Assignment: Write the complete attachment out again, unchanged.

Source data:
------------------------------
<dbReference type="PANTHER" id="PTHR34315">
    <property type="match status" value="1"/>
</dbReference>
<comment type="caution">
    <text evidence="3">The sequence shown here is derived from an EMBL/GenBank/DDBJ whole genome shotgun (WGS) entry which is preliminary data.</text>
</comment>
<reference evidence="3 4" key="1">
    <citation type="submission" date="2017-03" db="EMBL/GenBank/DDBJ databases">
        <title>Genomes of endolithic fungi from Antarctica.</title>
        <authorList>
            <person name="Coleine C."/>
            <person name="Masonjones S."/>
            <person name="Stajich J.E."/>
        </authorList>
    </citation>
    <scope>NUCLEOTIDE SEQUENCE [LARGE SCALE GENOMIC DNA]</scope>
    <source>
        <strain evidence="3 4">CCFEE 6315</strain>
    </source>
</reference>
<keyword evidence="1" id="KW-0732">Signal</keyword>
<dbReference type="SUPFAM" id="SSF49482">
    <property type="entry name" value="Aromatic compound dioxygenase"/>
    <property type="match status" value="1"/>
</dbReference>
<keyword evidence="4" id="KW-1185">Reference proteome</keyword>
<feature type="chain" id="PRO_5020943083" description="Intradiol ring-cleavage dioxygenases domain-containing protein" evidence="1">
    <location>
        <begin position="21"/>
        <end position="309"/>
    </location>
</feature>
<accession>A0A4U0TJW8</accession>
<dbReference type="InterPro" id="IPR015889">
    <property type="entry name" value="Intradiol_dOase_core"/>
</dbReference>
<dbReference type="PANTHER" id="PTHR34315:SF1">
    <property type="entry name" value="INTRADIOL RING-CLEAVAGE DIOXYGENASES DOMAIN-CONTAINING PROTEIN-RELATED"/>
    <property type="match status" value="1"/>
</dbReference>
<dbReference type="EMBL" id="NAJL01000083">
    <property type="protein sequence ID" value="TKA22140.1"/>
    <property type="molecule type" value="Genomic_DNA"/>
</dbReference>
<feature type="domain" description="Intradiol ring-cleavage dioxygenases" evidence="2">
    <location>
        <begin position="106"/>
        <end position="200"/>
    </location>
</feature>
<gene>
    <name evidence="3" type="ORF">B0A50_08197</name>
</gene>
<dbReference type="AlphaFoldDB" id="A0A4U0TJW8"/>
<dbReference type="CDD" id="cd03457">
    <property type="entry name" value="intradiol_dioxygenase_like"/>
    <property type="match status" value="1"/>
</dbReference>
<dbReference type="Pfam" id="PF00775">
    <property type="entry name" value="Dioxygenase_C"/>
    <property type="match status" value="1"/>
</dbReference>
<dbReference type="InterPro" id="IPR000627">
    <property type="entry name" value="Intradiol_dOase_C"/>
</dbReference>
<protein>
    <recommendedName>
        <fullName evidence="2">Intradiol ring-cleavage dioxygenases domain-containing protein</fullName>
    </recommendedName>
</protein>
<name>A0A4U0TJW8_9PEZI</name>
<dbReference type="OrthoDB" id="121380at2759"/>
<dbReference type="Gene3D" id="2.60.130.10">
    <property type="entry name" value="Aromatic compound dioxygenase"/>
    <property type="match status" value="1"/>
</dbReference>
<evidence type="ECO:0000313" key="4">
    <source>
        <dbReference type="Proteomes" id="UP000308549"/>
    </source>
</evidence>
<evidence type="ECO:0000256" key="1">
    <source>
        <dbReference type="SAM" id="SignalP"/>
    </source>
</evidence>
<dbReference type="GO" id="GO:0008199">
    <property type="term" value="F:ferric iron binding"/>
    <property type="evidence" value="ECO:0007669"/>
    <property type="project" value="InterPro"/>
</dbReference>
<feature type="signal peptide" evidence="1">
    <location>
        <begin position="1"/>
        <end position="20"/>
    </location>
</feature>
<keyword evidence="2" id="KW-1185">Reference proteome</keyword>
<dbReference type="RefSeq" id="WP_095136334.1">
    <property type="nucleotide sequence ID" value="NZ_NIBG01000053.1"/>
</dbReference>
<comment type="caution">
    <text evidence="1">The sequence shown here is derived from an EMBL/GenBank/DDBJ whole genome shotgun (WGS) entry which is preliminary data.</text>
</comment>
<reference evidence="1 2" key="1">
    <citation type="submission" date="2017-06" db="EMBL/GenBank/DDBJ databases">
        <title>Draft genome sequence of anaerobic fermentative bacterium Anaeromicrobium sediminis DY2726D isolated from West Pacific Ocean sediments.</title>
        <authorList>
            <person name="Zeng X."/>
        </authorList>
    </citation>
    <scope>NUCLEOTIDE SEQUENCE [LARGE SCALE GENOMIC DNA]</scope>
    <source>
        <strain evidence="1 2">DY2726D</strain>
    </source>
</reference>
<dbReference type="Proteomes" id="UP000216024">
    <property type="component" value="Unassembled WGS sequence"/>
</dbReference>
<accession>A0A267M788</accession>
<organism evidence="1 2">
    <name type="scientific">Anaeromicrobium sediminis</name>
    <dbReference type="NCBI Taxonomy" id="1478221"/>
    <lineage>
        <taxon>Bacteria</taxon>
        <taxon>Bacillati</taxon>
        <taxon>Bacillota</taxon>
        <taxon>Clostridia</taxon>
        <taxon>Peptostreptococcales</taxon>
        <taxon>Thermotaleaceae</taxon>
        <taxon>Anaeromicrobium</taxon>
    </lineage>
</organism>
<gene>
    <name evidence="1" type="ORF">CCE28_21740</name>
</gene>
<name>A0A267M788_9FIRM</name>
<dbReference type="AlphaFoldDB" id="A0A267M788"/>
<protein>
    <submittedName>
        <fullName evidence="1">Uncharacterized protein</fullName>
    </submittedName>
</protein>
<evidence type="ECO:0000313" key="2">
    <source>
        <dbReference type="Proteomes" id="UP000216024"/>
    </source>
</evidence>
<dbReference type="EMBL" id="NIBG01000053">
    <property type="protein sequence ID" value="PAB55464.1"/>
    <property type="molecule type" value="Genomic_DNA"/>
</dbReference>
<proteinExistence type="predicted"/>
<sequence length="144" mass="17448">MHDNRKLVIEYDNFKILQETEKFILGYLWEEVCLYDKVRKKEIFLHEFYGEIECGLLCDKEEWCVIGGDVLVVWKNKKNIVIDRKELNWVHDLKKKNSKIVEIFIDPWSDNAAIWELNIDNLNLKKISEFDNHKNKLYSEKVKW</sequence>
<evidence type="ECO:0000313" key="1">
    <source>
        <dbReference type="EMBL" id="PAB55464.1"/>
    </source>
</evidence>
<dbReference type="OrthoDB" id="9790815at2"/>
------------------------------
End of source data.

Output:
<dbReference type="PANTHER" id="PTHR34315">
    <property type="match status" value="1"/>
</dbReference>
<comment type="caution">
    <text evidence="3">The sequence shown here is derived from an EMBL/GenBank/DDBJ whole genome shotgun (WGS) entry which is preliminary data.</text>
</comment>
<reference evidence="3 4" key="1">
    <citation type="submission" date="2017-03" db="EMBL/GenBank/DDBJ databases">
        <title>Genomes of endolithic fungi from Antarctica.</title>
        <authorList>
            <person name="Coleine C."/>
            <person name="Masonjones S."/>
            <person name="Stajich J.E."/>
        </authorList>
    </citation>
    <scope>NUCLEOTIDE SEQUENCE [LARGE SCALE GENOMIC DNA]</scope>
    <source>
        <strain evidence="3 4">CCFEE 6315</strain>
    </source>
</reference>
<keyword evidence="1" id="KW-0732">Signal</keyword>
<dbReference type="SUPFAM" id="SSF49482">
    <property type="entry name" value="Aromatic compound dioxygenase"/>
    <property type="match status" value="1"/>
</dbReference>
<keyword evidence="4" id="KW-1185">Reference proteome</keyword>
<feature type="chain" id="PRO_5020943083" description="Intradiol ring-cleavage dioxygenases domain-containing protein" evidence="1">
    <location>
        <begin position="21"/>
        <end position="309"/>
    </location>
</feature>
<accession>A0A4U0TJW8</accession>
<dbReference type="InterPro" id="IPR015889">
    <property type="entry name" value="Intradiol_dOase_core"/>
</dbReference>
<dbReference type="PANTHER" id="PTHR34315:SF1">
    <property type="entry name" value="INTRADIOL RING-CLEAVAGE DIOXYGENASES DOMAIN-CONTAINING PROTEIN-RELATED"/>
    <property type="match status" value="1"/>
</dbReference>
<dbReference type="EMBL" id="NAJL01000083">
    <property type="protein sequence ID" value="TKA22140.1"/>
    <property type="molecule type" value="Genomic_DNA"/>
</dbReference>
<feature type="domain" description="Intradiol ring-cleavage dioxygenases" evidence="2">
    <location>
        <begin position="106"/>
        <end position="200"/>
    </location>
</feature>
<gene>
    <name evidence="3" type="ORF">B0A50_08197</name>
</gene>
<dbReference type="AlphaFoldDB" id="A0A4U0TJW8"/>
<dbReference type="CDD" id="cd03457">
    <property type="entry name" value="intradiol_dioxygenase_like"/>
    <property type="match status" value="1"/>
</dbReference>
<dbReference type="Pfam" id="PF00775">
    <property type="entry name" value="Dioxygenase_C"/>
    <property type="match status" value="1"/>
</dbReference>
<dbReference type="InterPro" id="IPR000627">
    <property type="entry name" value="Intradiol_dOase_C"/>
</dbReference>
<protein>
    <recommendedName>
        <fullName evidence="2">Intradiol ring-cleavage dioxygenases domain-containing protein</fullName>
    </recommendedName>
</protein>
<name>A0A4U0TJW8_9PEZI</name>
<dbReference type="OrthoDB" id="121380at2759"/>
<dbReference type="Gene3D" id="2.60.130.10">
    <property type="entry name" value="Aromatic compound dioxygenase"/>
    <property type="match status" value="1"/>
</dbReference>
<evidence type="ECO:0000313" key="4">
    <source>
        <dbReference type="Proteomes" id="UP000308549"/>
    </source>
</evidence>
<evidence type="ECO:0000256" key="1">
    <source>
        <dbReference type="SAM" id="SignalP"/>
    </source>
</evidence>
<dbReference type="GO" id="GO:0008199">
    <property type="term" value="F:ferric iron binding"/>
    <property type="evidence" value="ECO:0007669"/>
    <property type="project" value="InterPro"/>
</dbReference>
<feature type="signal peptide" evidence="1">
    <location>
        <begin position="1"/>
        <end position="20"/>
    </location>
</feature>
<keyword evidence="2" id="KW-1185">Reference proteome</keyword>
<dbReference type="RefSeq" id="WP_095136334.1">
    <property type="nucleotide sequence ID" value="NZ_NIBG01000053.1"/>
</dbReference>
<comment type="caution">
    <text evidence="1">The sequence shown here is derived from an EMBL/GenBank/DDBJ whole genome shotgun (WGS) entry which is preliminary data.</text>
</comment>
<reference evidence="1 2" key="1">
    <citation type="submission" date="2017-06" db="EMBL/GenBank/DDBJ databases">
        <title>Draft genome sequence of anaerobic fermentative bacterium Anaeromicrobium sediminis DY2726D isolated from West Pacific Ocean sediments.</title>
        <authorList>
            <person name="Zeng X."/>
        </authorList>
    </citation>
    <scope>NUCLEOTIDE SEQUENCE [LARGE SCALE GENOMIC DNA]</scope>
    <source>
        <strain evidence="1 2">DY2726D</strain>
    </source>
</reference>
<dbReference type="Proteomes" id="UP000216024">
    <property type="component" value="Unassembled WGS sequence"/>
</dbReference>
<accession>A0A267M788</accession>
<organism evidence="1 2">
    <name type="scientific">Anaeromicrobium sediminis</name>
    <dbReference type="NCBI Taxonomy" id="1478221"/>
    <lineage>
        <taxon>Bacteria</taxon>
        <taxon>Bacillati</taxon>
        <taxon>Bacillota</taxon>
        <taxon>Clostridia</taxon>
        <taxon>Peptostreptococcales</taxon>
        <taxon>Thermotaleaceae</taxon>
        <taxon>Anaeromicrobium</taxon>
    </lineage>
</organism>
<gene>
    <name evidence="1" type="ORF">CCE28_21740</name>
</gene>
<name>A0A267M788_9FIRM</name>
<dbReference type="AlphaFoldDB" id="A0A267M788"/>
<protein>
    <submittedName>
        <fullName evidence="1">Uncharacterized protein</fullName>
    </submittedName>
</protein>
<evidence type="ECO:0000313" key="2">
    <source>
        <dbReference type="Proteomes" id="UP000216024"/>
    </source>
</evidence>
<dbReference type="EMBL" id="NIBG01000053">
    <property type="protein sequence ID" value="PAB55464.1"/>
    <property type="molecule type" value="Genomic_DNA"/>
</dbReference>
<proteinExistence type="predicted"/>
<sequence length="144" mass="17448">MHDNRKLVIEYDNFKILQETEKFILGYLWEEVCLYDKVRKKEIFLHEFYGEIECGLLCDKEEWCVIGGDVLVVWKNKKNIVIDRKELNWVHDLKKKNSKIVEIFIDPWSDNAAIWELNIDNLNLKKISEFDNHKNKLYSEKVKW</sequence>
<evidence type="ECO:0000313" key="1">
    <source>
        <dbReference type="EMBL" id="PAB55464.1"/>
    </source>
</evidence>
<dbReference type="OrthoDB" id="9790815at2"/>